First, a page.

Christopher Columbus

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An artists rendering of the Santa Maria.
Admiral Christopher Columbus (1451 – 20 May 1506 Valladolid, Spain) (Kreyòl: Kristof Kolon; French: Christophe Colomb; Spanish: Cristóbal Colón ) led a fleet of three ships - the Niña, the Pinta, and the flagship the Santa Maria - from Spain and landed on December 5, 1492 on the island of Kiskeya (renamed Hispaniola by Columbus), in the north of what is now Haiti; in the Bay des Moustiques. The Santa Maria grounded on a reef on December 24, 1492 and sank on the 26th.

The Spaniards used the remains of the ship to build a fort: La Navidad close to what is now the Haitian town of Bord de Mer Limonade. Due to the limited capacity on the two remaining ships, about 40 men of the crew were left behind on Hispaniola, which Columbus departed on January 2, 1493. He returned to the island on his second voyage to the Caribbean Sea in 1493 and arrived on November 22.

In 1509 Christopher Columbus son, Diego Colón, became the Governor of Spanish colonized Hispaniola. Diego Colón succeeded Nicolás de Ovando.

Columbus the Vanguard of the Colonizers

Map of the vicinity of Christopher Columbus first settlement in the "New World".
Columbus voyages to the Antilles are widely regarded as the beginning of European colonization of the Americas as well as the soon to follow enslavement of Africans, starting with the Spanish administrator Nicolás de Ovando, who was responsible for many of the initial massacres of the natives.

Columbus landfall was also the precursor to the massive genocide of the native Taíno by the European settlers. This set in motion a culture of violence by the white European settlers, that was only broken some three hundred years later after the Haitian Revolution succeeded (in 1804) in overthrowing slavery in that nation and long before the slave trade in the Western Hemisphere would finally end.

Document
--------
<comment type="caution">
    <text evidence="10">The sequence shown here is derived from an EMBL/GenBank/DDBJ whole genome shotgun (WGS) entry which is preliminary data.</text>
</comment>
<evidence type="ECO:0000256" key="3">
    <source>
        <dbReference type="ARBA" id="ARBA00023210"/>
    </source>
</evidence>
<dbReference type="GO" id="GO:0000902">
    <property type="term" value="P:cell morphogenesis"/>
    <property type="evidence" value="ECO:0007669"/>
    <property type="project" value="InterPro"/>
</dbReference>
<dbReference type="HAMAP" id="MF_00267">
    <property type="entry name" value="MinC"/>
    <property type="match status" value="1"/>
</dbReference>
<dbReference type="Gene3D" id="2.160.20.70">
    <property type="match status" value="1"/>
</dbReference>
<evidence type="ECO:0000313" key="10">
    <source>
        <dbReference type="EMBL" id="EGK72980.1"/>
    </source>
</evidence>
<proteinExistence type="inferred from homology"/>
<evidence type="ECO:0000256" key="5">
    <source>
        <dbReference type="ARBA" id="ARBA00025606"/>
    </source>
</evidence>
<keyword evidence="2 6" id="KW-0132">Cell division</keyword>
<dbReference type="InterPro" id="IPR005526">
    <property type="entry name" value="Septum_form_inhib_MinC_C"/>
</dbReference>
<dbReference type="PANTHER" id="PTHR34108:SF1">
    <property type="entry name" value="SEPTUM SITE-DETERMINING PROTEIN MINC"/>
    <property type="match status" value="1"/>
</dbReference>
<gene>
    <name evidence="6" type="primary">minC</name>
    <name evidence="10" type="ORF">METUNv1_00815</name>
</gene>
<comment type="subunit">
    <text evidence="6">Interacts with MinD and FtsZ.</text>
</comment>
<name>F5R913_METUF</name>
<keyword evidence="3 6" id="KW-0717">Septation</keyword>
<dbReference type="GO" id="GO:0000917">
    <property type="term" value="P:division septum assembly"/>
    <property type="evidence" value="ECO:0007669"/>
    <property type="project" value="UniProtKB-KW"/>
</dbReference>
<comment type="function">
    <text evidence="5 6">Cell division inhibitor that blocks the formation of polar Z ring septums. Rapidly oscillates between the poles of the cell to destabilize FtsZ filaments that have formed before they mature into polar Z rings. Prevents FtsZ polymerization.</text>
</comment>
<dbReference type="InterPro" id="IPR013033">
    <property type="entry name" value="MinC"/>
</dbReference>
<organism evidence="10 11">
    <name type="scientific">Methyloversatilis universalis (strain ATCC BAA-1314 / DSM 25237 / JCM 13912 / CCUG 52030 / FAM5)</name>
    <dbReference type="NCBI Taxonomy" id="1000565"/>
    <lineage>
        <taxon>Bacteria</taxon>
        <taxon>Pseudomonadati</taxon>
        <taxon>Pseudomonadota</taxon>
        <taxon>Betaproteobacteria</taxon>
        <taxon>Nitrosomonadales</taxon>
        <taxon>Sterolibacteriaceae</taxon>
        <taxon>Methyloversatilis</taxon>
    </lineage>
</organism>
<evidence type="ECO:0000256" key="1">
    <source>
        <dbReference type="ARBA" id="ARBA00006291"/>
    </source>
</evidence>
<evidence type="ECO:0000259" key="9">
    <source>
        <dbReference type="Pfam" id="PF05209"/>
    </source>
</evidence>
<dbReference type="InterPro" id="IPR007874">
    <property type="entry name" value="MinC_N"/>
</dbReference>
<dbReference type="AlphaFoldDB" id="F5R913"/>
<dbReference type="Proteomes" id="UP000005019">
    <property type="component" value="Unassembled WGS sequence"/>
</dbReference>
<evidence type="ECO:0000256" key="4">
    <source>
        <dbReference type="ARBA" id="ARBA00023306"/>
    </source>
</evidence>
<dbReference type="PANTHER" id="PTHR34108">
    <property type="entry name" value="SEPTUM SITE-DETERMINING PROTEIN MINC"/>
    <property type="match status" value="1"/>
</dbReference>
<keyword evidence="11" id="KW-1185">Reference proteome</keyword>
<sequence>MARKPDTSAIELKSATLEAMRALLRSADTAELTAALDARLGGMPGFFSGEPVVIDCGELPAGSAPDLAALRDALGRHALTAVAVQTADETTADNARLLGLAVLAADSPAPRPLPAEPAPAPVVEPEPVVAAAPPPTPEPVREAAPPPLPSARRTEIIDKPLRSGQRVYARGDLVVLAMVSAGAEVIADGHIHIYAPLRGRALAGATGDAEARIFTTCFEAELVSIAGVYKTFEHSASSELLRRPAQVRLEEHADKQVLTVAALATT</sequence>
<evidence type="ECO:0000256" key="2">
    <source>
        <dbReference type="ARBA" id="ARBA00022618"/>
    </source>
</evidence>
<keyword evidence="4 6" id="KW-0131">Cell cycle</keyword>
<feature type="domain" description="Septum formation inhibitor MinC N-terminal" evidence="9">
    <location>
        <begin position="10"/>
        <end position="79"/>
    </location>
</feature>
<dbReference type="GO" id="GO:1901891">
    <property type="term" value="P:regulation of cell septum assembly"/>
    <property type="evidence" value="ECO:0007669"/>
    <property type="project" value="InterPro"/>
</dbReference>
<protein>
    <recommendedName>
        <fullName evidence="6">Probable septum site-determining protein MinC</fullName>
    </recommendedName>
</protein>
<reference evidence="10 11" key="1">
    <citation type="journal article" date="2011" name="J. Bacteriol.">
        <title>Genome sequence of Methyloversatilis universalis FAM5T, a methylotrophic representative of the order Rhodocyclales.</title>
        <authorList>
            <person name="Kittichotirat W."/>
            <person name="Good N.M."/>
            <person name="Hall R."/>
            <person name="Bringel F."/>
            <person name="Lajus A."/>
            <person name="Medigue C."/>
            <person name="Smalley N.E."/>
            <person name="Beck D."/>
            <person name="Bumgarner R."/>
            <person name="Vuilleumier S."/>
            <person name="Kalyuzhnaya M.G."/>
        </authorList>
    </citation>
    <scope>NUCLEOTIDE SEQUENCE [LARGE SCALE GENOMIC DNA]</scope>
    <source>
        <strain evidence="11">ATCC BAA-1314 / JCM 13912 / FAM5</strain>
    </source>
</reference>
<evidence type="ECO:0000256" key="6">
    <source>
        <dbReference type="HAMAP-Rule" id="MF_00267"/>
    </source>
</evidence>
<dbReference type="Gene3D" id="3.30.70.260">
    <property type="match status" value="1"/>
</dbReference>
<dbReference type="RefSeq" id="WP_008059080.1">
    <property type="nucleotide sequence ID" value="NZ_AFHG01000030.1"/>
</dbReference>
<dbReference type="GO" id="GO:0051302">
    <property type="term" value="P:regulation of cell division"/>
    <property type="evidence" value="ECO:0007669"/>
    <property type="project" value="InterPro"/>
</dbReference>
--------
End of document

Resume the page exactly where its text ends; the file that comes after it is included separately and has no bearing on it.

A Native American view of Christopher Columbus

"Christopher Columbus is a symbol, not of a man, but of imperialism.
... Imperialism and colonialism are not something that happened decades
ago or generations ago, but they are still happening now with the exploitation
of people. ... The kind of thing that took place long ago in which people
were dispossessed from their land and forced out of subsistence economies
and into market economies -- those processes are still happening today."

John C. Mohawk, Ph.D, Seneca, 1992

[1992 marked the 500th anniversary of Columbus setting foot on Haitian soil.]

Christopher Columbus Statue in Port-au-Prince

In 1987, after the ouster of the Duvalier dictatorship, political activists toppled a statue of Christopher Columbus near the harbor of the Haitian capital Port-au-Prince. It has not been re-installed. (Chanel) This stands in stark contrast to the Dominican Republic on the other side of the island, were there are still many monuments to Columbus and his contemporaries.

Reference

  • Chanel, Ives-Marie (1991). Haiti, Group Promotes Quincentenary Amid General Indifference. Inter Press News Service - IPS.

Further Reading

  • Fagan, Brian. (1997). Clash of the Cultures. Walnut Creek: AltaMira Press. ISBN 0761991468

External links